People forget Charley Patton [the Father of the Blues] was Choctaw, Scrapper Blackwell and Jimi Hendrix were Cherokee and Link Wray was Shawnee and Tuscarora from Dunn, NC. all the early jazz and blues people were either Indian or mixed of dual or tri bloodlines; this experience gave birth to this rich musical culture.

Tuscarora were known for harboring runaway Black, White and Indian slaves and instigating slave uprisings. — They were also the Nation that were the key escorts in the Underground Rail Road...to the North and over the Canadian border. In all this...people intermarried. Food, Crops, Medicine, Languages, Culture, Democracy and NEW MUSIC...such as Country and Blues and Jazz became a staple of this country. And the Native contributions that were always here, always get UNNOTICED.

"Taj Mahal talked with me about distinct native influences in blues and jazz. I had been singing with Lee Gates, who is Albert Collins' cousin, and he pointed out how similar my wailing was to the sound of Lee's guitar. Taj said that the wailing guitar you hear in rock and blues is the same sound of powwow singers; nowhere in Africa do you hear that kind of guitar playing. It's obviously a Native expression." We talked about the blues shuffle rhythm, that is the same as a round dance beat and Stomp Dance call and response...and my friend Ojibwe musician friend Dave Deleary said it was a Mohawk who invented the ching-chi chi ching on the symbols that you hear in jazz. That is the same as shaking a horn rattle that you hear in the Long House. Like Joy Harjo says..."We have Always Been Here...we were there when Jazz was made"!! ~Pura Fé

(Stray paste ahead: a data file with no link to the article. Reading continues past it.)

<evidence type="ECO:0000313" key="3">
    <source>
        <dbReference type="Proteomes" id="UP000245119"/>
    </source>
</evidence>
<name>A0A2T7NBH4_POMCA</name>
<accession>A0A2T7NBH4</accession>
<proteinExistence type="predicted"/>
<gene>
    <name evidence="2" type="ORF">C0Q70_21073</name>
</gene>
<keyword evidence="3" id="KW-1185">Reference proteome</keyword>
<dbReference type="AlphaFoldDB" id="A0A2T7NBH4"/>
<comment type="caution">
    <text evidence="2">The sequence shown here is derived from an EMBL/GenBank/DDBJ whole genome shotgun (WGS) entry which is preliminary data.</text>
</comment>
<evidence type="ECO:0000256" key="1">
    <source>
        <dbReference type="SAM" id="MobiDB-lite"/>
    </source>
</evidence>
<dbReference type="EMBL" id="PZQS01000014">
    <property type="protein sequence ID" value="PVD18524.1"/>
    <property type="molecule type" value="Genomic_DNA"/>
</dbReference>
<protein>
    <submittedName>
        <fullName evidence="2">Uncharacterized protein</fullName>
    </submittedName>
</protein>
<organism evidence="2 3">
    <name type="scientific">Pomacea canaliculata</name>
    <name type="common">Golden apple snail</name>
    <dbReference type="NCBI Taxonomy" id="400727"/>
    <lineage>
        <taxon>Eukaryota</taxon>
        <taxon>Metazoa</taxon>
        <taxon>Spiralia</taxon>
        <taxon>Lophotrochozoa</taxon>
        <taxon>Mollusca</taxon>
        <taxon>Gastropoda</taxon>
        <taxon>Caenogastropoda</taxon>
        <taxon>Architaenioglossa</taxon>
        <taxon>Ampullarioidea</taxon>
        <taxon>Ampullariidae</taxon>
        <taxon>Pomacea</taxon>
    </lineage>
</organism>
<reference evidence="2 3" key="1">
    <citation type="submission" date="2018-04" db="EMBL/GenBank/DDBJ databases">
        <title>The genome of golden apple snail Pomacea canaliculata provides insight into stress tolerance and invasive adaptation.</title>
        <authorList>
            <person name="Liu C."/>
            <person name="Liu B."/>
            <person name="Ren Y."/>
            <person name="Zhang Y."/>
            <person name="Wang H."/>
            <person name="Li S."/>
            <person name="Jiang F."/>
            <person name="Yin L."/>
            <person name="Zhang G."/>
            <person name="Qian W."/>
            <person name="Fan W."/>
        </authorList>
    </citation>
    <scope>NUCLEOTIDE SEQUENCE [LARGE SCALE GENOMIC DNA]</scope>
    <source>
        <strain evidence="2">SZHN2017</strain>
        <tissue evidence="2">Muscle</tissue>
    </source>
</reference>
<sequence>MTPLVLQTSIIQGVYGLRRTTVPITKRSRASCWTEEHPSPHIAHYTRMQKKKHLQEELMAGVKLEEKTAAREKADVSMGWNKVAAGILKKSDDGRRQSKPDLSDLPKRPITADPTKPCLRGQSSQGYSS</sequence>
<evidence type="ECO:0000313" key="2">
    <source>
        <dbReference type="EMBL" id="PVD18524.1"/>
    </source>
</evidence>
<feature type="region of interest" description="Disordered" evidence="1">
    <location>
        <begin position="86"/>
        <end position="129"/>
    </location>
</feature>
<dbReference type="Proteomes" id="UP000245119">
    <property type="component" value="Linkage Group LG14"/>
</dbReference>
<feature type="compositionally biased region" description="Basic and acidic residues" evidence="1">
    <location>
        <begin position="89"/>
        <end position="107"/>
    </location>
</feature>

Pura Fé, a Native Artist Extraordinaire who is telling the stories that builds the bridge of understanding the diversity and depth of culture and identity.

Pura Fe' sings with several other young native ladies including Charly Lowry, Brittany Jacobs, Ciera Dial Locklear, (members of the group, Dark Water Rising) and Layla Rose Locklear, at the River People Music and Culture Festival at UNC Pembroke, NC. Pura Fe' wrote this song to unify the tribes throughout Virginia and the Carolinas.

Subscribe to Pura Fe's YouTube Channel 

Native Community
Pura Fe volunteered her time teaching at the NC Indian Cultural Center for Seventh Generation Youth Group in Robeson County and became a part of the Tuscarora Indian Nation in Prospect Community Long House. She taught Iroquois Social Dance and brought the Seventh Generation Youth group and Long House singers and dancers on the road to open for Ulali in many venues as well as Merle Fest, New Orleans Jazz and Heritage Festival, Pequot Museum with Wilma Mankiller, Onandaga, Akwesasne, Kanastiohareke Mohawk Community-Tom Porter and Tuscarora , NY and more.

Today Pura Fe works with Skaroreh Katénu:aka Nation and She is part of the Woman Sacred River Drum Society, which consists of grass roots Indigenous women from the Tribal communities of East Carolina and Virginia. They run workshops that teach traditional crafts of their region. Anything from beading, sewing, weaving, pottery, dyeing Indigo, canoeing, eating, praying, genealogy, singing and have a good time!!

Personal Note:
I asked Pura Fe to give me one personal quote that she would want the world to always associate her name with and she gave me one simply put strong word..."ANCESTORS!!!"

"Ancestors", a very powerful statement indeed because without Ancestors Blood we would not be who we are today, Native.

Written and compiled by Sonya Braxton with assistance from Artist and Activist Pura Fe. Support the Effort to End Paper Genocide of Native American Indians in North America.